Setting aside this remarkable technical and historical importance of the advancement of oil painting as we know it, there needs to be an honoring of Van Eyck the master painter as an artist who was able to express the spiritual qualities of his mind and heart and place them powerfully upon his images, forms, symbolic icons, and environments. In this painting of the Madonna and male figures, who were arranged in their places of importance according to role, one can only begin to take in the enormous abilities in this artist's hands and gradually absorb them into the whole composition. The painting feels as if he painted it yesterday with its pure glazed colors and atmosphere, and in some ways the painting feels very modern. It's super realism is just that, Real, and from Life with the aid of the artist's private and extraordinary accuracy to details. This is not mere rendering and a copying of outlines to be filled in. There is a principle of form with light and shadows that always remains paramount to the inclusion of detail, surface and textures to be described on top. Painting was created from life and the artist mind's eye, thus he was true to a brevity and unity of expression. All the architecture and players in the scene, and there is a lot, fall into their places in the grand play. The rhythms, designs, story, and details remain coherent within the very complex architecture, rich and intricate materials, and soft blending of forms even within the portraits and figure of the baby Christ upon the throne of his mother's lap. They embody throne consciousness for a reason and Van Eyck royally exudes their presence in the holy and earthly environment. If you look at the portrait of the older clergyman, you see his character, etched with fine lines and forms that describe his personality. To paint such detail and know how to make it work within the larger form of the portrait is a characteristic of a brilliant portraitist and allows the viewer to really get absorbed into the individual personality and yet larger divine essence.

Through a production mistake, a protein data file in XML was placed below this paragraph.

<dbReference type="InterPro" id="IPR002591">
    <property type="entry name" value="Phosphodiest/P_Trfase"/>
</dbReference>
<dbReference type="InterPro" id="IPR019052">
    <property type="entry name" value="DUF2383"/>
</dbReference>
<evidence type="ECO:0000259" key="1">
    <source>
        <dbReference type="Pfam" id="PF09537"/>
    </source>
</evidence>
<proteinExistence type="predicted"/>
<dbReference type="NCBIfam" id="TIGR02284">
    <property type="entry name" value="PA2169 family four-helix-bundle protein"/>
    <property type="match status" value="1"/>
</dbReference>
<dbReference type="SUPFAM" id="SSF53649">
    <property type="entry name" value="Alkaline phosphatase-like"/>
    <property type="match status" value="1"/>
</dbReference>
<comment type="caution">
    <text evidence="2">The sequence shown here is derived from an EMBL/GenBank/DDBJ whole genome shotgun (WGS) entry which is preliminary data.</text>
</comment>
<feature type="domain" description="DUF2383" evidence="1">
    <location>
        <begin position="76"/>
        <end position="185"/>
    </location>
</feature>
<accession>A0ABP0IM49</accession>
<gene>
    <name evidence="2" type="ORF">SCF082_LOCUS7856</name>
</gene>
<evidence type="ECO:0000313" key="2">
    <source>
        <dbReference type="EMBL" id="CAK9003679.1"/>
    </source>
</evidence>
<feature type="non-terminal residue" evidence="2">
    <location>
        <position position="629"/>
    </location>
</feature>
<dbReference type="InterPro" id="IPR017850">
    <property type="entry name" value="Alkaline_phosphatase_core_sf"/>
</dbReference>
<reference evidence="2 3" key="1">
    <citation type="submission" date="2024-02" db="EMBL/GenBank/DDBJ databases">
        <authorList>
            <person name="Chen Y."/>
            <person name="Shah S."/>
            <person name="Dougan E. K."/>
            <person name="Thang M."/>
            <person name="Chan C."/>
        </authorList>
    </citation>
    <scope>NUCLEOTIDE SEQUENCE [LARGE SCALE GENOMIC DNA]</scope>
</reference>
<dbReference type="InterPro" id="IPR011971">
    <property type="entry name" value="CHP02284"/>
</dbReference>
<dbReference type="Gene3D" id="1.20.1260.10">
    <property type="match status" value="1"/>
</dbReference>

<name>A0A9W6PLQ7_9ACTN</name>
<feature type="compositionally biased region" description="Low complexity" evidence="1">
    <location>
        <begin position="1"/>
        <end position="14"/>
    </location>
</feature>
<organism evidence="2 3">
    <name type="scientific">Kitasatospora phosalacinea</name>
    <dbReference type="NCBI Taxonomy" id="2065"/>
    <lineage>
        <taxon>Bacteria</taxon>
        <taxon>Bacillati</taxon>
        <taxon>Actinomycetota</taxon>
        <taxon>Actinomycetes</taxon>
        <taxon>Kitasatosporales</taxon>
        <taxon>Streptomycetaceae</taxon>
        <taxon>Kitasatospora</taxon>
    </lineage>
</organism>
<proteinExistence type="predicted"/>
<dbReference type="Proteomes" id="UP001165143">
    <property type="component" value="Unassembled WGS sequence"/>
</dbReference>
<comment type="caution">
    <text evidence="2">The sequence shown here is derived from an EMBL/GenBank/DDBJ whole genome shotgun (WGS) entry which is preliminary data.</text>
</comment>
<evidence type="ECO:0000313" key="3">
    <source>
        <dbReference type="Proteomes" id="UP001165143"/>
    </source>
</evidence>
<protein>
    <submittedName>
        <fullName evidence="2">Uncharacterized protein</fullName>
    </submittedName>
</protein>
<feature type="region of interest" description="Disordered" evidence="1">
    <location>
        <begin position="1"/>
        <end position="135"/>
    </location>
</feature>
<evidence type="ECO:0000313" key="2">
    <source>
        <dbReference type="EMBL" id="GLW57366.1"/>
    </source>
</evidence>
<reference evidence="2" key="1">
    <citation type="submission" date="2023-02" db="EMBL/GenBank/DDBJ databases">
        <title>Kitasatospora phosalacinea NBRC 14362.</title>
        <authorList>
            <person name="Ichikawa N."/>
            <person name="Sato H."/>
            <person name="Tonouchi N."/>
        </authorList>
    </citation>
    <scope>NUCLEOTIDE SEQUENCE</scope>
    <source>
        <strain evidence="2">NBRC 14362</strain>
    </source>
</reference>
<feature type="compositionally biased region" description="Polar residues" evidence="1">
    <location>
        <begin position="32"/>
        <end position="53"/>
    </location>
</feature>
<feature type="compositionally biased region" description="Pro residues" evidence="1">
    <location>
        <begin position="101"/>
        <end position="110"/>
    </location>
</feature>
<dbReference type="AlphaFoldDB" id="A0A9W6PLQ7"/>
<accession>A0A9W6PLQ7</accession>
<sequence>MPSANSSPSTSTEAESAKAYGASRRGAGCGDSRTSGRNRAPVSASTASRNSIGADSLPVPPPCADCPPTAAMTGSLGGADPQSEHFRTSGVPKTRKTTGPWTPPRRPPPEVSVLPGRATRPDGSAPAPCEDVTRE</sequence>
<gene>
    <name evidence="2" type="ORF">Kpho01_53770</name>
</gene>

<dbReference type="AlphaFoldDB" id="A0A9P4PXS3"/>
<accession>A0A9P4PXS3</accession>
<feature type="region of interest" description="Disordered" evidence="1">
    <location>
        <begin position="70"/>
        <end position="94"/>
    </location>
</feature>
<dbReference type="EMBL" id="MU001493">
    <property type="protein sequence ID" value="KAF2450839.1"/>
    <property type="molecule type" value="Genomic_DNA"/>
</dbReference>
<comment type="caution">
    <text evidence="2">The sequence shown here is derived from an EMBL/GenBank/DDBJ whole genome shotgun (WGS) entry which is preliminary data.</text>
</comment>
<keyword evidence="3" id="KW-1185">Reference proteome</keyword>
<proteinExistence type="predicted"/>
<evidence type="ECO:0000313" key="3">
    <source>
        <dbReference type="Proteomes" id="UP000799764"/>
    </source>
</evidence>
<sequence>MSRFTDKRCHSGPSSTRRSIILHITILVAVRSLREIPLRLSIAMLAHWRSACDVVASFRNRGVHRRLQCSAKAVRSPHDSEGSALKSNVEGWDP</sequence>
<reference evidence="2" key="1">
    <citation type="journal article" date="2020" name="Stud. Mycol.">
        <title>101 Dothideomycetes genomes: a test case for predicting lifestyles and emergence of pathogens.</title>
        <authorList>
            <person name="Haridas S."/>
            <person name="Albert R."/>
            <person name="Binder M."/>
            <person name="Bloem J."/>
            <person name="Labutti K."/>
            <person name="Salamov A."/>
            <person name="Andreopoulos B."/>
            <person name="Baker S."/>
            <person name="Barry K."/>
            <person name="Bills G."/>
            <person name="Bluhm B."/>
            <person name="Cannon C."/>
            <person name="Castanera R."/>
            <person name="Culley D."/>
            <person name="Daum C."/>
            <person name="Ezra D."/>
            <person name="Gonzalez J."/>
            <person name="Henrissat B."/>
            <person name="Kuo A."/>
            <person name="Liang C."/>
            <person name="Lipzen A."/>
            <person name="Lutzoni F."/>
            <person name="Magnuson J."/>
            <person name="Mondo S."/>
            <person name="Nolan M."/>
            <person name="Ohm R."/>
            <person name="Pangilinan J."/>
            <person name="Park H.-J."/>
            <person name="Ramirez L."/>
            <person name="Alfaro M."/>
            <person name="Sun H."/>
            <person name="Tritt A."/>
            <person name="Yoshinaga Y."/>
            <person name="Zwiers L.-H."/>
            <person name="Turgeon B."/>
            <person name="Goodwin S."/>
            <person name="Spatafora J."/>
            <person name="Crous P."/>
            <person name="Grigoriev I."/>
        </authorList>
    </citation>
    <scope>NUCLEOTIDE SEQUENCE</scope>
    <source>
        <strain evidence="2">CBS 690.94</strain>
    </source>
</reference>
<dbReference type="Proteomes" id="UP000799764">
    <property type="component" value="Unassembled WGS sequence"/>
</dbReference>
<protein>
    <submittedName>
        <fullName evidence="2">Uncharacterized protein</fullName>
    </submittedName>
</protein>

In depicting the story of the Virgin Birth, Jan Van Eyck has focused on the very essence of man's spiritual life and the glory and meaning of God's presence in the world. The Spiritual world transformed into the earthly world by his way of using and depicting light, forms, archetypes, and symbols. His map is an illustrious journey of description that makes the viewer pause and meditate upon the grand vision and story that he illuminates. Was he like a Mozart, born with an extraordinary gift that only few titans are granted? For me, he certainly was.